However you feel about the ACA, arguments like this are not doing supporters any favors:
You cannot ask a 20-something, “What happens if you break your leg?” Hear her response of, “I intend to take personal responsibility for that.” Start in on the emergency-rooms-must-treat laws, then throw out, “The. . . ACA is designed to reduce that most expensive kind of treatment by incentivizing primary and preventive care, because emergency room bills add up fast, and certainly not all of those charges incurred . . . would or could be paid.”
True: ERs cannot refuse you because you are uninsured or cannot pay.
True: The young person that breaks their leg may not be able to pay their bills out of pocket.
False: Primary and/or preventive care has something to do with this example.
False: The ACA will somehow reduce “that most expensive kind of treatment” when someone suddenly breaks a bone.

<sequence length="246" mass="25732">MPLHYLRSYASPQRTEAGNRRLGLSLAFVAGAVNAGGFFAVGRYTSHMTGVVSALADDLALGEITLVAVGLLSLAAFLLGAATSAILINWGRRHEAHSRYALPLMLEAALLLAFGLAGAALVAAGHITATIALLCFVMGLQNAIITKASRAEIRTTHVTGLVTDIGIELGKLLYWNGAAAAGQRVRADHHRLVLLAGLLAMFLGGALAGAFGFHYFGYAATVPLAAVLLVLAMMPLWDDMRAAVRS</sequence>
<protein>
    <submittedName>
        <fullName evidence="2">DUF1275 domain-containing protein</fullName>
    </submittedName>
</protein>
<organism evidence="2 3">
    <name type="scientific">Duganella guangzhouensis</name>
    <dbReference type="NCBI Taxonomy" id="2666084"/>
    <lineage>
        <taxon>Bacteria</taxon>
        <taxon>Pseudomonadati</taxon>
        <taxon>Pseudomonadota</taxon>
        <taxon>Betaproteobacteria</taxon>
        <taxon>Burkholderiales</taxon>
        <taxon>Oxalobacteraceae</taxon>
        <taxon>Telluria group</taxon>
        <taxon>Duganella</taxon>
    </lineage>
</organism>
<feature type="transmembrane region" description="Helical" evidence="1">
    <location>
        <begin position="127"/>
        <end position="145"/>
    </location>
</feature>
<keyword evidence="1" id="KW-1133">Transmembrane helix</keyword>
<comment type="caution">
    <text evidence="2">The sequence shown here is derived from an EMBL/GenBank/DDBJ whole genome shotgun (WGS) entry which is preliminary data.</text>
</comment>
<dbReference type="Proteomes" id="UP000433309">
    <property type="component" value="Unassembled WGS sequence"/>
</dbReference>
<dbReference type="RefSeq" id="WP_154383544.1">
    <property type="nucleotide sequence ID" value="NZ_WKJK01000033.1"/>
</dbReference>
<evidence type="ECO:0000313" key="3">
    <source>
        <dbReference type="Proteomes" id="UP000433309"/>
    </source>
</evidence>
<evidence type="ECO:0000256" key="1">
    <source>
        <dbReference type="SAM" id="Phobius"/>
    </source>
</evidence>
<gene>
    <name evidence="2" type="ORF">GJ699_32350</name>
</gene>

The emergency room thing is true, and had the journalist presented the idea that paying for insurance will prevent unpaid bills from effectively being foisted on taxpayers outright, that’d be fine. Instead, we are introduced with, “ERs cannot refuse care” and led into incentivizing primary and preventive care… Sorry, is there a vaccine to prevent us from breaking bones? Because if so, I’d like that, please.
The only way this works is if we’re not talking about “young invincibles” and are instead talking about the elderly population prone to osteoporosis.